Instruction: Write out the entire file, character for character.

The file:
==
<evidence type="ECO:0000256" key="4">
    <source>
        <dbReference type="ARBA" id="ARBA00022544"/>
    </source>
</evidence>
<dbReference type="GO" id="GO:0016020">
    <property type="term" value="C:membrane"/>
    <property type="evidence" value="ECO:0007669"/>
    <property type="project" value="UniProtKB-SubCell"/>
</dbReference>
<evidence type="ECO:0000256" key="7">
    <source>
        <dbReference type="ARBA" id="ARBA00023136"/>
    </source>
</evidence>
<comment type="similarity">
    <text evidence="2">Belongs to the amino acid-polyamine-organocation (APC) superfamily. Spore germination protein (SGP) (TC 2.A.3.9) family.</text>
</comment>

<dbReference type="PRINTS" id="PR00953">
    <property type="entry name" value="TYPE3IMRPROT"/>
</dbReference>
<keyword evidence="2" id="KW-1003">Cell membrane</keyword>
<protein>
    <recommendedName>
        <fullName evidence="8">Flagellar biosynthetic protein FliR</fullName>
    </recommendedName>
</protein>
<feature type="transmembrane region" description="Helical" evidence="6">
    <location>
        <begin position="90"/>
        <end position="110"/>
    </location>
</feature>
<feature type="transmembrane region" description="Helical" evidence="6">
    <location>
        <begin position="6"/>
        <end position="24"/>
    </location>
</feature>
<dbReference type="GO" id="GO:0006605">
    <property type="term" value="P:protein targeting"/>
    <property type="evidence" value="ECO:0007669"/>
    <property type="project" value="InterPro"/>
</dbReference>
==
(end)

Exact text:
<evidence type="ECO:0000256" key="4">
    <source>
        <dbReference type="ARBA" id="ARBA00022544"/>
    </source>
</evidence>
<dbReference type="GO" id="GO:0016020">
    <property type="term" value="C:membrane"/>
    <property type="evidence" value="ECO:0007669"/>
    <property type="project" value="UniProtKB-SubCell"/>
</dbReference>
<evidence type="ECO:0000256" key="7">
    <source>
        <dbReference type="ARBA" id="ARBA00023136"/>
    </source>
</evidence>
<comment type="similarity">
    <text evidence="2">Belongs to the amino acid-polyamine-organocation (APC) superfamily. Spore germination protein (SGP) (TC 2.A.3.9) family.</text>
</comment>

<dbReference type="PRINTS" id="PR00953">
    <property type="entry name" value="TYPE3IMRPROT"/>
</dbReference>
<keyword evidence="2" id="KW-1003">Cell membrane</keyword>
<protein>
    <recommendedName>
        <fullName evidence="8">Flagellar biosynthetic protein FliR</fullName>
    </recommendedName>
</protein>
<feature type="transmembrane region" description="Helical" evidence="6">
    <location>
        <begin position="90"/>
        <end position="110"/>
    </location>
</feature>
<feature type="transmembrane region" description="Helical" evidence="6">
    <location>
        <begin position="6"/>
        <end position="24"/>
    </location>
</feature>
<dbReference type="GO" id="GO:0006605">
    <property type="term" value="P:protein targeting"/>
    <property type="evidence" value="ECO:0007669"/>
    <property type="project" value="InterPro"/>
</dbReference>